Google Indexing Scanned Text

Treating Text Imagery Like Text in Search Results

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Google is now indexing scanned documents in search results. In other words if you scan a page of text and post it to the web, it will be treated like an actual page of text rather than the image that it truly is (theoretically at least).

Google Indexing Image Text

As Google says, while reading the scanned text may be very easy for a human, it’s a very error-prone process for a computer, so it is unlikely that this will be a flawless endeavor. In a post on the Official Google Blog, Product Manager Erin Levey elaborates a little bit on what Google’s doing:

In the past, scanned documents were rarely included in search results as we couldn’t be sure of their content. We had occasional clues from references to the document– so you might get a search result with a title but no snippet highlighting your query. Today, that changes. We are now able to perform OCR on any scanned documents that we find stored in Adobe’s PDF format. This Optical Character Recognition (OCR) technology lets us convert a picture (of a thousand words) into a thousand words — words that can be searched and indexed, so that these valuable documents are more easily found. This is a small but important step forward in our mission of making all the world’s information accessible and useful.

While we’ve indexed documents saved as PDFs for some time now, scanned documents are a lot more difficult for a computer to read. Scanning is the reverse of printing. Printing turns digital words into text on paper, while scanning makes a digital picture of the physical paper (and text) so you can store and view it on a computer. The scanned picture of the text is not quite the same as the original digital words, however — it is a picture of the printed words. Often you can see telltale signs: the ring of a coffee cup, ink smudges, or even fold creases in the pages.

Google invites us to take a look at some results that incorporate these listings (noticing the document excerpts):

repairing aluminum wiring
spin lock performance
Mumps and Severe Neutropenia
Steady success in a volatile world

This project ought to save some people a lot of typing. I can’t help but wonder if this will contribute to Google Book Search pages coming up in regular search results in the future. Perhaps this was a big motivator for Google to do this in the first place. Just speculation.

Google Indexing Scanned Text
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  • http://www.thefreelibrary.com/Cristian+Stan/Contributed-a218585 CristianStan

    WOW…that’s astonishing. Seems impossible to index scanned pages because are pictures right?

    Or there is a difference between a scanned picture and a photo and is possible to know more about the scanned text? Like a signature or anything?


    • http://www.mtuba4u.co.za Mtuba4u

      This is a special technique that is sued to recognise typing or printing of the written word.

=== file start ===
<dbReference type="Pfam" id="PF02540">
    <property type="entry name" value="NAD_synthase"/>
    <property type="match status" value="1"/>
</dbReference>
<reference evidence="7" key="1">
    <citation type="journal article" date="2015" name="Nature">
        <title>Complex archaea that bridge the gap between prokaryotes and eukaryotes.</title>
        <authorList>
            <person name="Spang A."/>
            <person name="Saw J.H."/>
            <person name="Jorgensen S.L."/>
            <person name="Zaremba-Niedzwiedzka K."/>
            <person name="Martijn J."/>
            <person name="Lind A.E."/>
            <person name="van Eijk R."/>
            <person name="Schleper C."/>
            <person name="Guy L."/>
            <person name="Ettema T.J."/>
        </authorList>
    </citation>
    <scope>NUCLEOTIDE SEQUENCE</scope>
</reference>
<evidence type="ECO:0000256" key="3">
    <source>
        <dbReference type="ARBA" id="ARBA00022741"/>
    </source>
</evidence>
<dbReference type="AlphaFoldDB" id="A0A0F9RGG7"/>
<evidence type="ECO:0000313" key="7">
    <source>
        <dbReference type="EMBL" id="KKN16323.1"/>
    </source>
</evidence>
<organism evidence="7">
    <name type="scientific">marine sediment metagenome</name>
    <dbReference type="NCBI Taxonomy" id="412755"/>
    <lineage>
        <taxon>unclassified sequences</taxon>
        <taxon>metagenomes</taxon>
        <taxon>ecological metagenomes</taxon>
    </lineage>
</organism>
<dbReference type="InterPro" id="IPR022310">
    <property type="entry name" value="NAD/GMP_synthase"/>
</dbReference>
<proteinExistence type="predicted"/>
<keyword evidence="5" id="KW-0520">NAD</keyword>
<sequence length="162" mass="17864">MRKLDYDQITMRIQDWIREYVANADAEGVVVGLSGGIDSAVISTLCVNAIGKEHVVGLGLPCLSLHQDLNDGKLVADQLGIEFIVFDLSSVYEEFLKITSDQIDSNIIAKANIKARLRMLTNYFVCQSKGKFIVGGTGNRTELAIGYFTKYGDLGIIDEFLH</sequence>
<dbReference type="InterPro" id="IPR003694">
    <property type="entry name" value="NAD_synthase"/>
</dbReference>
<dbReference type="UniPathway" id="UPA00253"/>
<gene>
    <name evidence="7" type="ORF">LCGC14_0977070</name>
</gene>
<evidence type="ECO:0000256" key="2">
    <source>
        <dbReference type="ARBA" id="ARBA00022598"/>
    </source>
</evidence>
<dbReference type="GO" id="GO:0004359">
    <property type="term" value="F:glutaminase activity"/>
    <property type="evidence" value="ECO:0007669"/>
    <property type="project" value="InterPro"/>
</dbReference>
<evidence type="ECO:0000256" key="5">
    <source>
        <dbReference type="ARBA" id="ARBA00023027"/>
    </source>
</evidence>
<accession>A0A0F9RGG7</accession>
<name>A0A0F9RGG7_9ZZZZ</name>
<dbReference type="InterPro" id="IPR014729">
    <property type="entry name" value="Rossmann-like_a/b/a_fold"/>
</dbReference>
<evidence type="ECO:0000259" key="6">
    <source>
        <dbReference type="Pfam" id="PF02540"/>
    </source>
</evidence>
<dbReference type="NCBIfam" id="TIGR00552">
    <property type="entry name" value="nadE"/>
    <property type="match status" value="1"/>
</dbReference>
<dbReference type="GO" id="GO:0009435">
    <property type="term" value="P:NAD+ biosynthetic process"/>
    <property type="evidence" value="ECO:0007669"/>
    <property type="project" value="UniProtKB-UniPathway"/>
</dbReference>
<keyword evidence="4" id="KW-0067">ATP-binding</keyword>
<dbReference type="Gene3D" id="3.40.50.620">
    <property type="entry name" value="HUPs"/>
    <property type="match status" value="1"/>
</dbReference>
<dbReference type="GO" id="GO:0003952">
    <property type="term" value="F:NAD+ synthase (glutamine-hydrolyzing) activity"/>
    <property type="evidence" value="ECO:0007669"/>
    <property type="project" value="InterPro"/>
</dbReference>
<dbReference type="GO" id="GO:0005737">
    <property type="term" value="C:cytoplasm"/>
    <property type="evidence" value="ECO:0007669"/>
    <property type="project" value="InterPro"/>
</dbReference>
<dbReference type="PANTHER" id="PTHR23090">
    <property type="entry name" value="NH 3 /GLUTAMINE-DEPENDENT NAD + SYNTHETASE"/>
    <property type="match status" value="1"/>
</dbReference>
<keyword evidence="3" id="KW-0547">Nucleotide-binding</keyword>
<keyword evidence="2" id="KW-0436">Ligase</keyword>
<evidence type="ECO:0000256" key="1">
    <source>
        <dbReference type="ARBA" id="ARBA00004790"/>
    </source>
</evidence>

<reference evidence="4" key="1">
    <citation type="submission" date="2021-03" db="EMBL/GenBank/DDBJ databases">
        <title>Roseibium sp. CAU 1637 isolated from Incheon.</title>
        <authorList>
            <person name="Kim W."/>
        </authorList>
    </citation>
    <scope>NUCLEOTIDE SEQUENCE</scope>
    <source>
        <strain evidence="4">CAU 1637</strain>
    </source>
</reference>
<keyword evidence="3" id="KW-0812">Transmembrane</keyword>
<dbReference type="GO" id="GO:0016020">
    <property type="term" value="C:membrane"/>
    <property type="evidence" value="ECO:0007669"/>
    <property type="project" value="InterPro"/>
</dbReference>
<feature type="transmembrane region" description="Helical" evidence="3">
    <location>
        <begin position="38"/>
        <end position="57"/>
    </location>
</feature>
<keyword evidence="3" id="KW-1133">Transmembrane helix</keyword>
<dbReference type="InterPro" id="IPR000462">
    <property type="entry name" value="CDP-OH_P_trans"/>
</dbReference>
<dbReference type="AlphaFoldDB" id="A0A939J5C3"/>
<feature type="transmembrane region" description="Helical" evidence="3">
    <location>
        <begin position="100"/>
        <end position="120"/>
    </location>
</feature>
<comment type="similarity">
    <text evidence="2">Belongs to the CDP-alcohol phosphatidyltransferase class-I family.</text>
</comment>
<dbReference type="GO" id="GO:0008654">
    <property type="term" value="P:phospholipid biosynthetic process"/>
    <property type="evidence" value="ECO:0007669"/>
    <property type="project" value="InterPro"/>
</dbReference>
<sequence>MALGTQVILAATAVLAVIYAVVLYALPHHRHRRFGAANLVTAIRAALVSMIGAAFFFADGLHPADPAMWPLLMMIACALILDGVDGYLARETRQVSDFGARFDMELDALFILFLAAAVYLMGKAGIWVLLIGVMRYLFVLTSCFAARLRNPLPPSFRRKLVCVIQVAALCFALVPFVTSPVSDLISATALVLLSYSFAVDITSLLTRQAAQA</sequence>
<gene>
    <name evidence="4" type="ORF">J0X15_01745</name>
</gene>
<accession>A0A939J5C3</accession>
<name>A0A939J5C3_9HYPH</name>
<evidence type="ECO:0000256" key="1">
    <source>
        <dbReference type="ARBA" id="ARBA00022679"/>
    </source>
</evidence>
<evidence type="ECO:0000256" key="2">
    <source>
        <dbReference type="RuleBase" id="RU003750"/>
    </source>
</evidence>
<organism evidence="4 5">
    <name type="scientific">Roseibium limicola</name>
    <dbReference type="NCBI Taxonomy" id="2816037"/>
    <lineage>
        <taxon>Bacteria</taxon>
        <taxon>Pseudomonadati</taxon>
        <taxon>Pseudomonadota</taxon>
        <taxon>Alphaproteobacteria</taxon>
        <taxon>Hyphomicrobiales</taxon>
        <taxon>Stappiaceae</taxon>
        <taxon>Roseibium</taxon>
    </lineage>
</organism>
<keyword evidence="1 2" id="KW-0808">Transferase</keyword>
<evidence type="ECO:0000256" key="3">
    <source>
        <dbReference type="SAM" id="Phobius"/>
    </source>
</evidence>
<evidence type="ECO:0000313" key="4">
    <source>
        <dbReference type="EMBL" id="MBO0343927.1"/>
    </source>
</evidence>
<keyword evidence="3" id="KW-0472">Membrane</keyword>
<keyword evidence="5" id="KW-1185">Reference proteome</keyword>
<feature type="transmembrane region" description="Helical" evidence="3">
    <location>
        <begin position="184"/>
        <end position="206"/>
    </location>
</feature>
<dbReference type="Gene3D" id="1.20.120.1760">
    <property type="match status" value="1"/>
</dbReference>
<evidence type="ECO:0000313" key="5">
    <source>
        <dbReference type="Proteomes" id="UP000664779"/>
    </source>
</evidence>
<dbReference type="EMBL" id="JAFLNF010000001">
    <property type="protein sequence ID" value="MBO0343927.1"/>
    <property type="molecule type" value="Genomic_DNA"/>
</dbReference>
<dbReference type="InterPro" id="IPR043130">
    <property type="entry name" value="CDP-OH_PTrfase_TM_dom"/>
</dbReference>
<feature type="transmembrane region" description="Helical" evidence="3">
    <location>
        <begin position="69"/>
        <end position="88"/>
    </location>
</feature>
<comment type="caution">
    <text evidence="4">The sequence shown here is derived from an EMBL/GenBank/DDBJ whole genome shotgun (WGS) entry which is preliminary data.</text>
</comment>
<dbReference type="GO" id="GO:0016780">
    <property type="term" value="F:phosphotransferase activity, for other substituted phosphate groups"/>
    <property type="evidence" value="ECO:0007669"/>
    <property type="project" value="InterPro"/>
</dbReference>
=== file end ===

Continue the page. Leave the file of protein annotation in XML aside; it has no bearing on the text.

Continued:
The process is complicated and longwinded, but now that computers are faster and have more memory to play around with these techniques can be used to recover printed text from scanned images.

      It is really quite scary how  m uch computing power is needed to decipher printed  text from a scanned document. spell checks and language composition checks are also employed here to ensure correctness, so it is really a very significant technological feat to be able to perform OCR.

      Well done to the techies, and thanx for a great site….

  • http://www.foursquareinnovations.co.uk/ Internet marketer Leeds

    I guess it might be possible to really optimise PDFs well using tags, meta data etc in order to give them the edge, but I have to wonder how god OCR can get a recognising and acrediting headings, sub headings and other important text from a scan.

    • http://www.mtuba4u.co.za Mtuba4u

      OCR or Optical Character recognition has come a long way since it was first used. it is about time this happened, but yes there is no way of adding special meta tags to the data on the page.

      So what !!!!!

      For some time now many search engines have been implying that they do not use these meta tags anyway.

      as for headings, sub headings etc well that is easy, you can recognise them with your eyes, by tthe fact that they are bold, underlined or on a seperate line.

      Good writing will be rewarded, and bad writing will come off second best. lets hope this works well,but I am sure there will be some teething problems with people using mixed fonts and other formating tricks that are there for visual appeal in the orginal printed document.

      Looking forward to the many extra pages that will now suddenly appear and have stange relevance due to their age and location within web sites.

  • http://letgon.blogspot.com/ letgon

    lets hope this works well,but I am sure there will be some teething problems with people using mixed fonts and other formating tricks that are there for visual appeal in the orginal printed document.

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